Vienna’s private hotels: From personal to business relationships

The Austrian hotel sector is characterized by a large share of small to medium sized enterprises, although business sizes in Vienna are above average, with a median of 67 beds per establishment. 

Currently, about one third of hotel beds in Vienna are supplied by privately owned and managed hotels, however they are facing a challenge. Given the rise of chain operated hotels seen in Vienna over the last couple of years and the expected developments in the near future, the competitive situation for private hotels is likely to become increasingly difficult.

Recent initiatives such as the internet distribution platform Private City Hotels, which offers users one-stop access to a variety of private hotels, are attempts to strengthen the individual competitive position through strategic cooperation networks.

To find out more about the situation of the existing networks among Vienna’s private hotels, the Vienna Chamber of Commerce awarded Dr. Florian Aubke with a 2013 ‘Wirtschaftskammerpreis’ to carry out a pilot study on this topic.

Dr. Aubke and MU graduate Phillip Redl investigated these networks and found that soft factors such as trust, loyalty and other partners’ motives are paramount for the decision to engage in a network.

‘’This is important for the longevity and success of networks since friendship networks tend to trigger better communication and opportunistic behavior is generally reduced,’’ says Dr. Aubke.

‘’In consequence, friendship networks often increase organizational performance through potential of cooperation, better flow of information and competitive norms. In contrast, a lack of network connections is equivalent to being deprived of access to resources and information.’’

In tourism, organizational networks allow exchange of knowledge about market developments, trends and other relevant innovations. These knowledge resources can help shortening learning curves and can help in a swifter reaction to changes in market conditions.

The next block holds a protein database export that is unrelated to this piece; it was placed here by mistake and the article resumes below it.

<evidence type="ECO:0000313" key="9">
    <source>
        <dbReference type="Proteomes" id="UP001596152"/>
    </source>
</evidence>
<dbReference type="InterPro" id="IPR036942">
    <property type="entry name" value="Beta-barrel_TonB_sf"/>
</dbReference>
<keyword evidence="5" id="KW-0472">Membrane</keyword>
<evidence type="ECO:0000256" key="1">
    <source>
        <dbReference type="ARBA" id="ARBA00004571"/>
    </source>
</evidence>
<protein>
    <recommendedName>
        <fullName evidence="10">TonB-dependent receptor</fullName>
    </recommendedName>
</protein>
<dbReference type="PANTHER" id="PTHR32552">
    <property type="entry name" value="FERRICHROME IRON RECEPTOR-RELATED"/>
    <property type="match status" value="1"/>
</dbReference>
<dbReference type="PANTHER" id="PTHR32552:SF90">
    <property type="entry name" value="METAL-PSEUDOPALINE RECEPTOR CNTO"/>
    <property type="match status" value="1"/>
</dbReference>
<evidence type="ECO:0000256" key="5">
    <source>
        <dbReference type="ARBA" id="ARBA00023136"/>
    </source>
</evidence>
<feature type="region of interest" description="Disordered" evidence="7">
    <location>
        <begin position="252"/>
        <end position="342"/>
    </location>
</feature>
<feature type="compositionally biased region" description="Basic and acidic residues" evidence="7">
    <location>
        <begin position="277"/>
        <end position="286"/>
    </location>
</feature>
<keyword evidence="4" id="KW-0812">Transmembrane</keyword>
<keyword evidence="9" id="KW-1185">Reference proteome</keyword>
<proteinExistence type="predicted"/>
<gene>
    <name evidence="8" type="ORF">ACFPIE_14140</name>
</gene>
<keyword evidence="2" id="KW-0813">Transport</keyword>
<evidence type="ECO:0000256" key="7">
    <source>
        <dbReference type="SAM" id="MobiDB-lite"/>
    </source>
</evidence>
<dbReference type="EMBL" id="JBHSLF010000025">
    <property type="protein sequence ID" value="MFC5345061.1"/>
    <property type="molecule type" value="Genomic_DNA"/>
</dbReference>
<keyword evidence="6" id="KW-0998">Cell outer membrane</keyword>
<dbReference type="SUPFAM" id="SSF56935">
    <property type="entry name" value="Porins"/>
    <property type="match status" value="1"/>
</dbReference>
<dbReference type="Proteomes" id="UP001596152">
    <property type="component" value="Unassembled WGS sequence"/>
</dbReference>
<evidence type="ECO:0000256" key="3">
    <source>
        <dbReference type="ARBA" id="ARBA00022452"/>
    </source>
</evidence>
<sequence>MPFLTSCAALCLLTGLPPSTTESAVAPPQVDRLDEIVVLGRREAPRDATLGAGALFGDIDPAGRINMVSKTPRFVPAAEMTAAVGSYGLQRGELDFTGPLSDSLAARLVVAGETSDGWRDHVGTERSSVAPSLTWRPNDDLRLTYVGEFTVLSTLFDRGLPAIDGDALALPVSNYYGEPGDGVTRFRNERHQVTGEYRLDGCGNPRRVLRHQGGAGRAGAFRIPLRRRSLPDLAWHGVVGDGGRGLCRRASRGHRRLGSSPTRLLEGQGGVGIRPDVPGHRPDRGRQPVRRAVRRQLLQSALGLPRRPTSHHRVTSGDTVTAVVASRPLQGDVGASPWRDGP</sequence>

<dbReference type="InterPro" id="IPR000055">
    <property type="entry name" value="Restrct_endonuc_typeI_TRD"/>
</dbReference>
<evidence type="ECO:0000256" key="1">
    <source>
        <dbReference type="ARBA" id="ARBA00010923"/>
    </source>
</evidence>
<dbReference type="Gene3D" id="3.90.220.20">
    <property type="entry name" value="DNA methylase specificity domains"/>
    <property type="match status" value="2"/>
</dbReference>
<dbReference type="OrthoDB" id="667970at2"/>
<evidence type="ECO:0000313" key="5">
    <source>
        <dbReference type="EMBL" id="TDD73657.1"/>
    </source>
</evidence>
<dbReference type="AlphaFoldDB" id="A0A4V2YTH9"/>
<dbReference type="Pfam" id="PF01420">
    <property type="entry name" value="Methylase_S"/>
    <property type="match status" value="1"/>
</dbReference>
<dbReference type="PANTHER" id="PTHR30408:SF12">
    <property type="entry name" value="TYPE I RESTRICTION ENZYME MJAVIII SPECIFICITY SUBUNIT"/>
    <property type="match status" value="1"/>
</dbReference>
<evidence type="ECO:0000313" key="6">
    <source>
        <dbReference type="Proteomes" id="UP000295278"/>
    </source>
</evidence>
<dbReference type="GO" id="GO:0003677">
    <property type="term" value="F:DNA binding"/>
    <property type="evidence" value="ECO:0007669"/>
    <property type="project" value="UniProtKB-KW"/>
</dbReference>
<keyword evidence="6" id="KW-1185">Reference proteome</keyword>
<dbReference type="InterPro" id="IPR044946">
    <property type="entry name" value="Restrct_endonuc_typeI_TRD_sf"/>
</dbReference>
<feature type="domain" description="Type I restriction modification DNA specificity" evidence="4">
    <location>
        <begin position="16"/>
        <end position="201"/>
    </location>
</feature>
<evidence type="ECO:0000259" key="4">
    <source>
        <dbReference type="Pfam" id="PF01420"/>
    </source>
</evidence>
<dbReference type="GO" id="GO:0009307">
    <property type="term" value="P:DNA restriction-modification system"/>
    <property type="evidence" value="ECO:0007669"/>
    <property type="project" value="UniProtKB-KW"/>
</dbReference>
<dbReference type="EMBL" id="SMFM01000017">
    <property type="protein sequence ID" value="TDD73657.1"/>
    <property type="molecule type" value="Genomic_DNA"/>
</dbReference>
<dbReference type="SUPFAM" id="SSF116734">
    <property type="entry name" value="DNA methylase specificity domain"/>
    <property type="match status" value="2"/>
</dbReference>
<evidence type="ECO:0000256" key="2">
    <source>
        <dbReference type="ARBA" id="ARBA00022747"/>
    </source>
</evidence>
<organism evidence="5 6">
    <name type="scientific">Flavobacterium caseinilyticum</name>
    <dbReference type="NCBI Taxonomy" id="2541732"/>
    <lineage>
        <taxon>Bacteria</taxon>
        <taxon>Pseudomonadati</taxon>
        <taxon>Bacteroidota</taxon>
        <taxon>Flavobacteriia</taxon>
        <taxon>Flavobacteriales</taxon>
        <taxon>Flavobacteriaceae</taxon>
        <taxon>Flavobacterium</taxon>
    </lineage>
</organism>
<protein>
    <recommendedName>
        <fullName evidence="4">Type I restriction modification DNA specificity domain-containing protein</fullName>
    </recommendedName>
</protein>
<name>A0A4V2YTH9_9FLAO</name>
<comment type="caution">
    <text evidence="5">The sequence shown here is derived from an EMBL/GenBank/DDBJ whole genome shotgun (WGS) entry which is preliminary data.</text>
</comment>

The study showed an ambivalent attitude towards communication in networks. On the one hand, access to information was not named a superior motive to engage in a network, suggesting that networks are formed on the basis of affective motives rather than expected values. However, once a member in the network, information exchange becomes the core activity. 

The analysis of the network structure showed that network connections are primarily made with other private hotels, lesser so with chain hotels. Furthermore, relationships are more likely to be entertained to hoteliers of the same category leading to tendencies of clusters, which hampers the flow of resources. As a consequence, few hotels hold key positions in the network. They function as brokers and thus can thus control the dissemination of information across the network.

The degree to which a hotel is linked to others in a market is also likely to affect the ability to achieve higher rates.

After a thorough analysis of their results, Dr. Aubke and Mr. Redl have advice for Vienna’s private hoteliers: ‘’Despite a small sample size, we could conclude from this study that positive network effects exist, yet the potential thereof is not yet fully utilized by the hoteliers. We therefore suggest that they use the existent private networks to further define and formalize network goals and to take a more strategic stance on networking in order to use the innovative potential embedded in organizational networks.’’